CDC’s technical package for preventing child abuse and neglect [PDF ] identifies a number of strategies to help states and communities prioritize prevention activities based on the best available evidence. These strategies range from a focus on individuals, families, and relationships, to broader community and societal change. This range of strategies is needed to better address the interplay between individual-family behavior and broader neighborhood, community, and cultural contexts. Strategies and their corresponding approaches are presented in the table below.
1. Act on your suspicions. If you suspect a child is being abused or neglected, trust your instincts. Suspected abuse is enough of a reason to make a report to the authorities. You do not need proof.
2. Be aware of unexplained injuries. Note unusual burns or bruises in the shape of objects, or unconvincing explanations of a child’s injuries.
3. Notice changes in behavior. Abuse can lead to many changes in a child’s behavior, ranging from becoming isolated and withdrawn to becoming overly aggressive.
4. Notice a child’s fear of going home. If a child is a victim of physical or sexual abuse, he or she may display apprehension about leaving school or going places with the abuser.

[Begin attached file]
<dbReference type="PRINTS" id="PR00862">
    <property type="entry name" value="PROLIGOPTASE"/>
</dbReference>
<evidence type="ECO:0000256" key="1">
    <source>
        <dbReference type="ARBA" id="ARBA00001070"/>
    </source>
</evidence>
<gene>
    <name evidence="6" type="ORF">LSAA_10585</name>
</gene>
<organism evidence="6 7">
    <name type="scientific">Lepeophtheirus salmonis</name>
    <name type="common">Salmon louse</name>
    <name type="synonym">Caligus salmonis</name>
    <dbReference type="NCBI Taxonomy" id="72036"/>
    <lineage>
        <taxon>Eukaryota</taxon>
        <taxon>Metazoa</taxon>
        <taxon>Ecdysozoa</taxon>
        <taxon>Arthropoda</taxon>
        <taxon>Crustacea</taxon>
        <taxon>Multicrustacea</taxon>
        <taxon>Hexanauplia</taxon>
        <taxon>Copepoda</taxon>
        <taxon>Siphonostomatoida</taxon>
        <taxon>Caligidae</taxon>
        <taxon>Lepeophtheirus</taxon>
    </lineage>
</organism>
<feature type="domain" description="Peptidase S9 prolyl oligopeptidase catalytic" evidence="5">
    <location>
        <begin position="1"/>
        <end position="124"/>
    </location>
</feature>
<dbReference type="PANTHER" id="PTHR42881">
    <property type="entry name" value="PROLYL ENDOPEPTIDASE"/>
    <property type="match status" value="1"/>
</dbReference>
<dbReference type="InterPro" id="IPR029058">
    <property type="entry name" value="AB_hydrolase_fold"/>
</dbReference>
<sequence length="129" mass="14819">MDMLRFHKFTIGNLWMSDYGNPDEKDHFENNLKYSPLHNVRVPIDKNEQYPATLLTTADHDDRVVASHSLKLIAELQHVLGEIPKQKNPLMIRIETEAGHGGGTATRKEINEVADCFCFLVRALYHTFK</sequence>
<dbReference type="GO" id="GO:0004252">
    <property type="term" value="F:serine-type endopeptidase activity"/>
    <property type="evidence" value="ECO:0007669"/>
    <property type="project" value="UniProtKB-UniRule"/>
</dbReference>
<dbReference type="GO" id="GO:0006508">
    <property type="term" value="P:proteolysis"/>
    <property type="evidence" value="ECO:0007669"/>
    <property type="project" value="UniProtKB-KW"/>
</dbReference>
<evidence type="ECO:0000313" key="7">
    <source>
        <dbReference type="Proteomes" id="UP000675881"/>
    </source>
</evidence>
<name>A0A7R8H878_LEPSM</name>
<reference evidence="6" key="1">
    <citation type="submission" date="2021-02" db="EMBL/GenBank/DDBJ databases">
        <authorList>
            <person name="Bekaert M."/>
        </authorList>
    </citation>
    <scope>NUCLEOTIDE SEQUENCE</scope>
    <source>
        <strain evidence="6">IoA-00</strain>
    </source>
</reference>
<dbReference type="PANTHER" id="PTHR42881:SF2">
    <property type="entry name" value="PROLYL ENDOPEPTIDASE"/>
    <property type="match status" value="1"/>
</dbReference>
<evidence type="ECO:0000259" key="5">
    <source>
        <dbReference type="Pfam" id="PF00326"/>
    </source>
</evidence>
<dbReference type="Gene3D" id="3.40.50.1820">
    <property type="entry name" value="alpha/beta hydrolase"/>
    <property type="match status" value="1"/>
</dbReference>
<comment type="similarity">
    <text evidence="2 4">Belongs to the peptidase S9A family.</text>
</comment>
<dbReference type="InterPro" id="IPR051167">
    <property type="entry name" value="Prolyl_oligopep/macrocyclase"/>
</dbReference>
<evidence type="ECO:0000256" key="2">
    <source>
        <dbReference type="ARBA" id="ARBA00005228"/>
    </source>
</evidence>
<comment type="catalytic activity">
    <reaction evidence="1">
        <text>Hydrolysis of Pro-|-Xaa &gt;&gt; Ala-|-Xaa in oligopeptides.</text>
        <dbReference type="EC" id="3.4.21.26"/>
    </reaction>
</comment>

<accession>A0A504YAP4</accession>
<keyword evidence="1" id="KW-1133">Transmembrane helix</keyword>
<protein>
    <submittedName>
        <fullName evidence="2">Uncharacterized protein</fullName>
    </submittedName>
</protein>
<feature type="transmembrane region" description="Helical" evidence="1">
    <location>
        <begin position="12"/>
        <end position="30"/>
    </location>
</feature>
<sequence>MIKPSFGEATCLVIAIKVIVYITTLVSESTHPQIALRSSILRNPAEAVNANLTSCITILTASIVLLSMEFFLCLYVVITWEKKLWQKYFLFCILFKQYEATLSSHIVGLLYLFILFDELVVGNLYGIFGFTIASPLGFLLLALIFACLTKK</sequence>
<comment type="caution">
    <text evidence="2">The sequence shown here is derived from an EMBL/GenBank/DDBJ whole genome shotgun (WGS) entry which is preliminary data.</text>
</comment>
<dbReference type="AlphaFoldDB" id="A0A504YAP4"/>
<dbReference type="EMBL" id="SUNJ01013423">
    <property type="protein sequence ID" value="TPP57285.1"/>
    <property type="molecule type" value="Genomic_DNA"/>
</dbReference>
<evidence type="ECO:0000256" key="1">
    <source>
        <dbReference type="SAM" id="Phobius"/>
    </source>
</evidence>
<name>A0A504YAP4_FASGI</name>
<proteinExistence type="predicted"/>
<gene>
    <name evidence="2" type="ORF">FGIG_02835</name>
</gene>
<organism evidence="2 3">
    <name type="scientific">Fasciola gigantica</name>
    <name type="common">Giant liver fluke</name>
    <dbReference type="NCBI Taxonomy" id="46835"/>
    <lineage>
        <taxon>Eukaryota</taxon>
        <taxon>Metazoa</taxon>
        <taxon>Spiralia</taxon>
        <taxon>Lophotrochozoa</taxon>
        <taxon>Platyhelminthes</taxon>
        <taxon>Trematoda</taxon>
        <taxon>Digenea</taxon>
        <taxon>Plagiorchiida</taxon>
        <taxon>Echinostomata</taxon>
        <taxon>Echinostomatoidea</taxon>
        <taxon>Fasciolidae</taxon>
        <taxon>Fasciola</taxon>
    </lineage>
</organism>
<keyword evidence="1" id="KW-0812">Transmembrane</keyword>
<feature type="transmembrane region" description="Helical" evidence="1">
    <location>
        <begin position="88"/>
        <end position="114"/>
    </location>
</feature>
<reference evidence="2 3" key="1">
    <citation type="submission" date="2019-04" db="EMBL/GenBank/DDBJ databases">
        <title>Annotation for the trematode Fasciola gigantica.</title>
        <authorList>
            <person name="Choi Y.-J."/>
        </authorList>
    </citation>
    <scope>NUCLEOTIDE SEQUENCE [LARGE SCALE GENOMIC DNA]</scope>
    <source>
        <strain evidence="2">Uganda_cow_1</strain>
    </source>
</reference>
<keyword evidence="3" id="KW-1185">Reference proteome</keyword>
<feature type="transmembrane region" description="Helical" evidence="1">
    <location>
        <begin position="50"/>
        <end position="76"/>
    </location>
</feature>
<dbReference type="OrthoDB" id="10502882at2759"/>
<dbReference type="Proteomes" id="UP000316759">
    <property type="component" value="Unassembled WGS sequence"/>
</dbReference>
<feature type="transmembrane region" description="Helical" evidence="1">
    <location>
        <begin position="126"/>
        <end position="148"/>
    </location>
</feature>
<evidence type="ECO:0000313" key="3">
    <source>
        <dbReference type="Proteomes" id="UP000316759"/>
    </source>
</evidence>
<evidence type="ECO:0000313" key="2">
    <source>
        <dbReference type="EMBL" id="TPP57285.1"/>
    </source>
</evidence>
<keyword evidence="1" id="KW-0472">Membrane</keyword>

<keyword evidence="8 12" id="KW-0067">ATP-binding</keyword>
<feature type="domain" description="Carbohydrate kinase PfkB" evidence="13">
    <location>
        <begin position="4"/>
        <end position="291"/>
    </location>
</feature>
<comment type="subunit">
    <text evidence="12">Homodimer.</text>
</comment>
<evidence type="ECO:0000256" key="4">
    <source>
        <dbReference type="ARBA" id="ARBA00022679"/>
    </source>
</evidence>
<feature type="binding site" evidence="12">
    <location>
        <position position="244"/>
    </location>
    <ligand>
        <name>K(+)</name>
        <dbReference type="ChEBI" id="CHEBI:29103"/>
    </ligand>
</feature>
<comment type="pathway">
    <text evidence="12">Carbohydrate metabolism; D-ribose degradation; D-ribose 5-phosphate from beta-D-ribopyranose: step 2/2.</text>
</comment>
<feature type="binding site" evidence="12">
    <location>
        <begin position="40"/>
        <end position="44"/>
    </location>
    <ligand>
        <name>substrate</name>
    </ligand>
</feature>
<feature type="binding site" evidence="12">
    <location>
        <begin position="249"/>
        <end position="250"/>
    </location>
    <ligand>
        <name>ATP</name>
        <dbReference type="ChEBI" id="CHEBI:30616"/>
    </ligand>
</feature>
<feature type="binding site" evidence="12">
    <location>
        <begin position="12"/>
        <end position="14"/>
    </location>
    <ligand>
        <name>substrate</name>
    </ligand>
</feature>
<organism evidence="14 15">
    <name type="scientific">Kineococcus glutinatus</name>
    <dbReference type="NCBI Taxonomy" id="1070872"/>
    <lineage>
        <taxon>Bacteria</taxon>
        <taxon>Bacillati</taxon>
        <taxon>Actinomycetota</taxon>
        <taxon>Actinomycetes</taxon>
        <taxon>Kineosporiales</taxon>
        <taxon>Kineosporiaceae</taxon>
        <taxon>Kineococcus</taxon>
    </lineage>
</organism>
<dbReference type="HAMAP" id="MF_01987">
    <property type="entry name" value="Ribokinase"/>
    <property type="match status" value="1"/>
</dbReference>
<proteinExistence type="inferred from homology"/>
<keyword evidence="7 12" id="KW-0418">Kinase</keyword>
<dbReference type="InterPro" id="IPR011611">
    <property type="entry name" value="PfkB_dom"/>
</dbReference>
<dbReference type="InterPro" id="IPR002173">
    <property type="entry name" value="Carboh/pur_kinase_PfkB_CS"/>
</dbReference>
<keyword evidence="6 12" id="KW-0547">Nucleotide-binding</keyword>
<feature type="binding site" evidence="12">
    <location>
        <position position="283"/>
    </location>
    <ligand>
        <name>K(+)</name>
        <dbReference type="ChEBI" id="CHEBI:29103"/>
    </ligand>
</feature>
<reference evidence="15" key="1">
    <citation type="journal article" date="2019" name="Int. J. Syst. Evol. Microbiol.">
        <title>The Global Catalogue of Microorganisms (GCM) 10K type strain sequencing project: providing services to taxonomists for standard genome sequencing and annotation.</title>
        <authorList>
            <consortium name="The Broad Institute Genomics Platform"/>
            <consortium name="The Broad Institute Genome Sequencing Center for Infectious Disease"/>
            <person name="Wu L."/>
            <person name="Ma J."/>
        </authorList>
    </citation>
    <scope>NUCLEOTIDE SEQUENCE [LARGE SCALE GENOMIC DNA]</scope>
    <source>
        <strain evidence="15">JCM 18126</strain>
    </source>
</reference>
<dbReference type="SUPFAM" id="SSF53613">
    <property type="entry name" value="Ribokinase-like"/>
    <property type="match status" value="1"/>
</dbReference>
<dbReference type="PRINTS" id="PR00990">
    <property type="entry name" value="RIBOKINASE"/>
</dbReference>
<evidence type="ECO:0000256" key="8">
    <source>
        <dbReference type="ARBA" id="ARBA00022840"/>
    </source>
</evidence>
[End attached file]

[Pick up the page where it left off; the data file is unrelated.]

5. Notice if a child is expressing inappropriate knowledge of sexual relations. If a child is a victim of sexual abuse, he or she may exhibit overly sexual behavior, or use explicit sexual language.
6. Notice unexplained weight loss or other signs that a child is not getting enough to eat. Underfed children may be unusually sluggish or fatigued.
7. Notice if there is an unexplained drop in a child’s attendance at school. Children may be unable to attend school due to injuries from their abuse or intentionally held out of school to cover up visible signs of abuse.
8. Notice if a child is stealing or begging for food from fellow classmates or members of the community. Children who do not get enough to eat may resort to trying to obtain food in whatever way they can.
9. Notice a child’s lack of personal care or hygiene. Young children who have been neglected or abused may appear dirty or uncared for or have unsuitable clothing for the weather conditions.
10. Notice if there is a decline in a child’s performance in school. Abuse may affect all aspects of a child’s life, including their grades.